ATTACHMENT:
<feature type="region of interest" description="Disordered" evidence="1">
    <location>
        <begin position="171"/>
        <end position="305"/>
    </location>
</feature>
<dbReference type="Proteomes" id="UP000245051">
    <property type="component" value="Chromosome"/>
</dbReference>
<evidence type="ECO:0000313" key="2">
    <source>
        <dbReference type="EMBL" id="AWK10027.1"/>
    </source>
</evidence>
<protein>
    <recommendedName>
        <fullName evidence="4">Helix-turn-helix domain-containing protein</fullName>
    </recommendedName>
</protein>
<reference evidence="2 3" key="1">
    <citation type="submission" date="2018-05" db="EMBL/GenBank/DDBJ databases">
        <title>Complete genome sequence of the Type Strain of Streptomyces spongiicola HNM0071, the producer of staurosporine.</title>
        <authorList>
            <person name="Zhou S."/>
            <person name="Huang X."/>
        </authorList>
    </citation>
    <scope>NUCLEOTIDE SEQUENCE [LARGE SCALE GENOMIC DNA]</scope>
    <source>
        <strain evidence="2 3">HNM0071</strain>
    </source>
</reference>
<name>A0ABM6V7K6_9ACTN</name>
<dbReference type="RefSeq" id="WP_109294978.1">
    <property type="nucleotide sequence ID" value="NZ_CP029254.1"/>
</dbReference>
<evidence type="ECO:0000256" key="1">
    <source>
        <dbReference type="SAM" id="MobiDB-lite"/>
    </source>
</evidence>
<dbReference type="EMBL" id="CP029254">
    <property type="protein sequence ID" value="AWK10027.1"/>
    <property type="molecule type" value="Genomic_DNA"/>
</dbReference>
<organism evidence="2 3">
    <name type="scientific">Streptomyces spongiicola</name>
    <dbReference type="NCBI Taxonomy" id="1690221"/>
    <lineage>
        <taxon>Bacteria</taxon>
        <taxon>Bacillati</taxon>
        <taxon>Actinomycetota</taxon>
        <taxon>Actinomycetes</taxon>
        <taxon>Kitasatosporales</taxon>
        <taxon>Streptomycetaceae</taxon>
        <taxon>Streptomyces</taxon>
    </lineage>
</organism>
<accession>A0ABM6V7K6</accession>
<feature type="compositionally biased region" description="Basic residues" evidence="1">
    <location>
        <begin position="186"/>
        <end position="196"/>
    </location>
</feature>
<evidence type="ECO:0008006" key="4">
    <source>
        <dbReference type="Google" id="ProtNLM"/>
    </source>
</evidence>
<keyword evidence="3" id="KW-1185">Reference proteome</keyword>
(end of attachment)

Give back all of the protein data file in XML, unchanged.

<feature type="region of interest" description="Disordered" evidence="1">
    <location>
        <begin position="171"/>
        <end position="305"/>
    </location>
</feature>
<dbReference type="Proteomes" id="UP000245051">
    <property type="component" value="Chromosome"/>
</dbReference>
<evidence type="ECO:0000313" key="2">
    <source>
        <dbReference type="EMBL" id="AWK10027.1"/>
    </source>
</evidence>
<protein>
    <recommendedName>
        <fullName evidence="4">Helix-turn-helix domain-containing protein</fullName>
    </recommendedName>
</protein>
<reference evidence="2 3" key="1">
    <citation type="submission" date="2018-05" db="EMBL/GenBank/DDBJ databases">
        <title>Complete genome sequence of the Type Strain of Streptomyces spongiicola HNM0071, the producer of staurosporine.</title>
        <authorList>
            <person name="Zhou S."/>
            <person name="Huang X."/>
        </authorList>
    </citation>
    <scope>NUCLEOTIDE SEQUENCE [LARGE SCALE GENOMIC DNA]</scope>
    <source>
        <strain evidence="2 3">HNM0071</strain>
    </source>
</reference>
<name>A0ABM6V7K6_9ACTN</name>
<dbReference type="RefSeq" id="WP_109294978.1">
    <property type="nucleotide sequence ID" value="NZ_CP029254.1"/>
</dbReference>
<evidence type="ECO:0000256" key="1">
    <source>
        <dbReference type="SAM" id="MobiDB-lite"/>
    </source>
</evidence>
<dbReference type="EMBL" id="CP029254">
    <property type="protein sequence ID" value="AWK10027.1"/>
    <property type="molecule type" value="Genomic_DNA"/>
</dbReference>
<organism evidence="2 3">
    <name type="scientific">Streptomyces spongiicola</name>
    <dbReference type="NCBI Taxonomy" id="1690221"/>
    <lineage>
        <taxon>Bacteria</taxon>
        <taxon>Bacillati</taxon>
        <taxon>Actinomycetota</taxon>
        <taxon>Actinomycetes</taxon>
        <taxon>Kitasatosporales</taxon>
        <taxon>Streptomycetaceae</taxon>
        <taxon>Streptomyces</taxon>
    </lineage>
</organism>
<accession>A0ABM6V7K6</accession>
<feature type="compositionally biased region" description="Basic residues" evidence="1">
    <location>
        <begin position="186"/>
        <end position="196"/>
    </location>
</feature>
<evidence type="ECO:0008006" key="4">
    <source>
        <dbReference type="Google" id="ProtNLM"/>
    </source>
</evidence>
<keyword evidence="3" id="KW-1185">Reference proteome</keyword>